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Keep police out of politics in Albany

Jerome Blank
Saturday October 27, 2001


Having lived in Albany for over 70 years, my memories go back to old John Glavinovich, our Town Marshall prior to the new City Charter. He stood on the corner of San Pablo and Solano, directed traffic and escorted children across the street. In 1927, the new City Charter gave John the title of Chief of Police. He oversaw 3 persons, 2 of whom were motorcycle officers, without radios. Woe to the person who exceeded 25 miles per hour in Albany, as tough cop Frank Davis mercilessly gave out tickets. 

The Charter made the Chief's office elective, as did most small cities in those days. We in Albany have been fortunate to have had citizens living in Albany who had the qualities to head a small town department. As cities grew, most every city found that to obtain qualified chiefs, they had to select them from outside their boundaries. Only two cities in all of California still elect their Chief, one being Albany. To select a Chief for a modern department with all its complexities and problems, a city had to advertise the opening, demanding experience and qualifications, just as we do now for our Chief Administrative Officer, Public Works and Zoning Officers.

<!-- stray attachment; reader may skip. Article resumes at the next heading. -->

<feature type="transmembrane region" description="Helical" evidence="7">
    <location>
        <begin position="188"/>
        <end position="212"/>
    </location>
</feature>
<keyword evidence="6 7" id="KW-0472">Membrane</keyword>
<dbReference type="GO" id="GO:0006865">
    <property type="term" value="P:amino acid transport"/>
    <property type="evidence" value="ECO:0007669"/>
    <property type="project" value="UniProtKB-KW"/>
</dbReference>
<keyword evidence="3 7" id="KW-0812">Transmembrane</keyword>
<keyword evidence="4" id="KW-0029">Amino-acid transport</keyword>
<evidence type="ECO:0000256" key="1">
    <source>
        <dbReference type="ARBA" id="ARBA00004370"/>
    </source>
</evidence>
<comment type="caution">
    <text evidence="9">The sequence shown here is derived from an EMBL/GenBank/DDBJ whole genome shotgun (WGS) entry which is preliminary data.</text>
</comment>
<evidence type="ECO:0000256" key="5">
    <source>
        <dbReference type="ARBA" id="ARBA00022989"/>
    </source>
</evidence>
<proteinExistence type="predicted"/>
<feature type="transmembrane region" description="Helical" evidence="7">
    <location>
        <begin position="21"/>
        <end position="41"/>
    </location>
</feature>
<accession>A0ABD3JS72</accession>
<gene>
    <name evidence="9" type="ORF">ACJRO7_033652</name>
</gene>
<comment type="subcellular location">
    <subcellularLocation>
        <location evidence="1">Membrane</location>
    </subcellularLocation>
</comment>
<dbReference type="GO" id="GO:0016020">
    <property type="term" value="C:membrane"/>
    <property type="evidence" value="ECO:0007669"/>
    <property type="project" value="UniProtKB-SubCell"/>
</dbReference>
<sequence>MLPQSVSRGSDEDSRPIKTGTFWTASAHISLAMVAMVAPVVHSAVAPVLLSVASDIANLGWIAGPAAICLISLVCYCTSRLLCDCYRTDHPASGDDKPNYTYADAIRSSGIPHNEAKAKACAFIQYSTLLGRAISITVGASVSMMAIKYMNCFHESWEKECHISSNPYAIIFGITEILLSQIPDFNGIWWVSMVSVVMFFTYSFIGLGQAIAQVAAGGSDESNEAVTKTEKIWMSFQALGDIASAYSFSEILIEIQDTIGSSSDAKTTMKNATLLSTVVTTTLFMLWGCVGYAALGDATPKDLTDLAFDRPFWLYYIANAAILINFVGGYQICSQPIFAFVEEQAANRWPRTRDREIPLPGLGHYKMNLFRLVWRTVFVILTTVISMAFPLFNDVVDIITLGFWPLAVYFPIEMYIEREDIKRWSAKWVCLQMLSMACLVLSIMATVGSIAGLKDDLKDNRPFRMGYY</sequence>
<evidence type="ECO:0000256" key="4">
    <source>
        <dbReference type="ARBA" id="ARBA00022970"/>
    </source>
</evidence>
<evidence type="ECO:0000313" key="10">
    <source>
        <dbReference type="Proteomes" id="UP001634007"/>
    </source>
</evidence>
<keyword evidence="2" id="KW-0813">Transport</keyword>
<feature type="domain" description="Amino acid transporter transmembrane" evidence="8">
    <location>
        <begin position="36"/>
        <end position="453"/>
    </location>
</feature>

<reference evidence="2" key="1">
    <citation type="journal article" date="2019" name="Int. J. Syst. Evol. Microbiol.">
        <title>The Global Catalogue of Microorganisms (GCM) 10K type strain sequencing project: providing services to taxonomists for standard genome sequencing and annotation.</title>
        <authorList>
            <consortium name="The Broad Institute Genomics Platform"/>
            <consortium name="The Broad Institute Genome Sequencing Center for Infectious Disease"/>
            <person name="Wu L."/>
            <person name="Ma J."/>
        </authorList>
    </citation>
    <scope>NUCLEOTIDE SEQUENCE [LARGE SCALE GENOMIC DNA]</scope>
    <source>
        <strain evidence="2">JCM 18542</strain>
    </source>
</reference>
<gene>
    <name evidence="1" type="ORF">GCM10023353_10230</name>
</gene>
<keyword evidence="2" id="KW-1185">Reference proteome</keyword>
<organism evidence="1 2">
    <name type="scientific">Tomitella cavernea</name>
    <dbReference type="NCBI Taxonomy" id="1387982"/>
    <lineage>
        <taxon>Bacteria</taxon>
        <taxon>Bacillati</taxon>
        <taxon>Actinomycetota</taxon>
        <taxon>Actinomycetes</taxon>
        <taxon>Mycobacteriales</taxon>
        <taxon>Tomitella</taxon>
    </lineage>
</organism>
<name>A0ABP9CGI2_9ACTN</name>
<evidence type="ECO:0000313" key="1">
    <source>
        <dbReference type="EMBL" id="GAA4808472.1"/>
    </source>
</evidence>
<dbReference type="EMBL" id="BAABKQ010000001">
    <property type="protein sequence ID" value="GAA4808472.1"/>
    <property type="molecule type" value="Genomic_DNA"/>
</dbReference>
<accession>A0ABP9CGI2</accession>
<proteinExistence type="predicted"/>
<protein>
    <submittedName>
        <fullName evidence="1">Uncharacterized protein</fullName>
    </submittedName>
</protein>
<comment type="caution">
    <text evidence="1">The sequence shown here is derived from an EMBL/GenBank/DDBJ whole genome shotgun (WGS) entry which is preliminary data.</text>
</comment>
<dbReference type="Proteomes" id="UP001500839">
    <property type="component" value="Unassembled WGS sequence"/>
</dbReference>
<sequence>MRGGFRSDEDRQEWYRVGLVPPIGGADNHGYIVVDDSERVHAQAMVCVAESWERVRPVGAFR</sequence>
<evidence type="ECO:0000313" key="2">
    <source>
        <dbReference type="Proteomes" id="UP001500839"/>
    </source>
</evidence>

By voting "YES" on Measure C, we do not give up any voting rights. After our present Chief retires, Measure C would allow our duly elected representatives on the Albany City Council to select a qualified experienced person from amongst a pool of applicants, who are screened and interviewed as to qualifications to head our department. Would we give up any rights as citizens if Measure C passed? A hearty NO! At present anyone having a non-police problem in the city can complain at weekly City Council meetings and have a hearing. If we have an unresponsive Council, we can elect new Councilpersons every two years, with persons who will listen to the citizens. On the other hand, at present, what citizen not satisfied with any action of the Police Department, would have the temerity to criticize the Police Department or its Chief should they have a problem. They would have to wait for four years to make any kind of change via an election. 

How long can we be so fortunate as to have qualified applicants for chief living in the city? The answer is to keep our Police Department out of politics and let our elected City Council and its Chief Administrative 

Officer handle the administration of every department of the city while allowing each Department Head to perform his or her duties. For Albany's future we must adopt Measure C by voting YES! 

Jerome Blank,  

former councilman and mayor